Headquarters in Austria: “A great way to enter the European market”
Chiara Fabrizi from WU’s Institute for International Business is the co-author of the first comprehensive study on headquarters in Austria. We asked her what she had learned from analyzing 1,500 Austrian headquarters – and what she would recommend to policymakers who want to attract international businesses.
How did the Austrian Headquarters Report come about?
Austria is known as a strong headquarters location for a variety of reasons, ranging from quality of life to political stability and a strategic position in the heart of Europe. At the same time, having many headquarters here also benefits the Austrian economy in a number of ways: They create job opportunities and tax revenue, to name just two. But, strangely enough, to our knowledge, no one had ever done a comprehensive study on the headquarters in Austria. So, beginning in 2021, WU Professor Phillip C. Nell, Jan Schmitt and I started working on this project. First off, we created a comprehensive data set which we could then use to analyze the headquarters landscape in Austria. We published the first results in 2022 and did an updated report at the end of 2023.
What is the long-term goal of this research project?
These reports are all part of the Headquarters in Austria research project, which is led by Phillip C. Nell and consists of a series of reports on the headquarters economy in Austria. Apart from analyzing the composition of headquarters in Austria, we also look at the economic environment and what is needed to attract and retain headquarter. For instance, some of my colleagues are analyzing the digital infrastructure in Austria and if the country is ready to embrace new trends in digitalization. The idea is to update this data regularly in the coming years. This way, we can track the evolution of the headquarters landscape longitudinally and gain important insights for policymakers.
What can you say about the composition of the Austrian headquarters landscape? Where are the corporations from that establish headquarters in Austria from? What countries are we talking about?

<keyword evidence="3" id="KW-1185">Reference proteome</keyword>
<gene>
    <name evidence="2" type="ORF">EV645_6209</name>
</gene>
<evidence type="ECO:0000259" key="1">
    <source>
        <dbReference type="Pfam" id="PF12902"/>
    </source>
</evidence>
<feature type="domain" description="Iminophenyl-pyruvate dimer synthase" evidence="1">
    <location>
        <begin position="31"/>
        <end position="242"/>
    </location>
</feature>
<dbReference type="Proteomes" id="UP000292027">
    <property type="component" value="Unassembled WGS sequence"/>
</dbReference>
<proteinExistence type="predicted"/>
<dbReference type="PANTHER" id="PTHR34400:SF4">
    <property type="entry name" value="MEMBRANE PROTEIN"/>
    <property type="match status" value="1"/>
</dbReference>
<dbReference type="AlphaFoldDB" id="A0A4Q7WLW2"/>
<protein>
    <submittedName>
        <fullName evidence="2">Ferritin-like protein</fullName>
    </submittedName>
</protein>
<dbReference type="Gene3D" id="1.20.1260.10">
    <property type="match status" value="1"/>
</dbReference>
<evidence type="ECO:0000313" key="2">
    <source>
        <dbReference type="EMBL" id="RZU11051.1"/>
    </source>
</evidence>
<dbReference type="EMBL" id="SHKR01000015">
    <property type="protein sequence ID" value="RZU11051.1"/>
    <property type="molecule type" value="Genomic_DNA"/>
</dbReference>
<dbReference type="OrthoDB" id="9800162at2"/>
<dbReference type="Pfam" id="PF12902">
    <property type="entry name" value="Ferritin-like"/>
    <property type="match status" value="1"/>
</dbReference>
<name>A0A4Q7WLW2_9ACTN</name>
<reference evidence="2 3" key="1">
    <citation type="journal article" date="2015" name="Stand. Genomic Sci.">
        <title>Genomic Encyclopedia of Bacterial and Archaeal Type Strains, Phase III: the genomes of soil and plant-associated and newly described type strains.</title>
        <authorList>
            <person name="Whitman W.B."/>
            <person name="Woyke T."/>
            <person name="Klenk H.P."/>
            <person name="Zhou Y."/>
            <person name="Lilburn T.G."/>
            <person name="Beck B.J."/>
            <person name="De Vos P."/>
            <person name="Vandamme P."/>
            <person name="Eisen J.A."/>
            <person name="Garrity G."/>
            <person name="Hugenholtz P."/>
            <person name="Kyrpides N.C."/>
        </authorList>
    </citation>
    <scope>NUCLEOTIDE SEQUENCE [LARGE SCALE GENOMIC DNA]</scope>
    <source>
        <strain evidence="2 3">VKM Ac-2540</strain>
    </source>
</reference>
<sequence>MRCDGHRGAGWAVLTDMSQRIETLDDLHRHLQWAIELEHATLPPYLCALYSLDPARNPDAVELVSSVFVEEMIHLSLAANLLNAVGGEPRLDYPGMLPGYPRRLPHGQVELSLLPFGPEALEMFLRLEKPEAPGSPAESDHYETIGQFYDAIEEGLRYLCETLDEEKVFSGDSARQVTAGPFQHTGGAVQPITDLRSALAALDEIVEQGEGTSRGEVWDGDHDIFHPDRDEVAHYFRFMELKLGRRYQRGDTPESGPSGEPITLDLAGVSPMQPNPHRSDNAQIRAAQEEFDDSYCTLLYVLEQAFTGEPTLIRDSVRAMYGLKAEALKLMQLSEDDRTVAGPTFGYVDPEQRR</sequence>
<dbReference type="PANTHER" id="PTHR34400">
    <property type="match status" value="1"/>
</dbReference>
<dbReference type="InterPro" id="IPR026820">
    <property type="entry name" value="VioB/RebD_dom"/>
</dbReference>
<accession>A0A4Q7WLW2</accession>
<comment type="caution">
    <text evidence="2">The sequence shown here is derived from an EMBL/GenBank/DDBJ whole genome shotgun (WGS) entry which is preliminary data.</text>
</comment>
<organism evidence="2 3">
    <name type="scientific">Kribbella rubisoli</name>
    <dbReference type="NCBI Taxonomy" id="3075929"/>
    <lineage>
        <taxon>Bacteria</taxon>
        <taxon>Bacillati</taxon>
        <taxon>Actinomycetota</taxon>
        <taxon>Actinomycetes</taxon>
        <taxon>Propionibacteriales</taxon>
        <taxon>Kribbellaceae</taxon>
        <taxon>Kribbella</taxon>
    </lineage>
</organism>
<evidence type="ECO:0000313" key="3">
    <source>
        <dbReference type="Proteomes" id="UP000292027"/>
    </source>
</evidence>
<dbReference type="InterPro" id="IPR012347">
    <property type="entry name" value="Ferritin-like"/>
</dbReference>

In total, there are over 1,500 headquarters in Austria. Austrian corporations make up almost three quarters of these, which shows that the local business landscape is doing very well. Austria is also very attractive for corporations from Germany. Interestingly, there are also many corporations from the United States that have intermediary or regional headquarters in Austria. For many US corporations, this seems to be a great way to enter the European market.
Many people would think that countries like Ireland would be a more logical choice for corporations from the US.
Sure, Ireland is a good location if you want to take advantage of tax benefits. But Austria has other advantages: the quality of life is very high, even for European standards, which means it’s easier to attract talent. In terms of institutions, Austria is very interconnected. In Vienna – where about 40 percent of all headquarters are located – there’s the United Nations, OSCE, OPEC, and so on. This is a big plus for many corporations. Moreover, in terms of geography, Austria is positioned ideally and provides easy access not only to German-speaking markets but also to Southern Europe and especially Eastern European countries.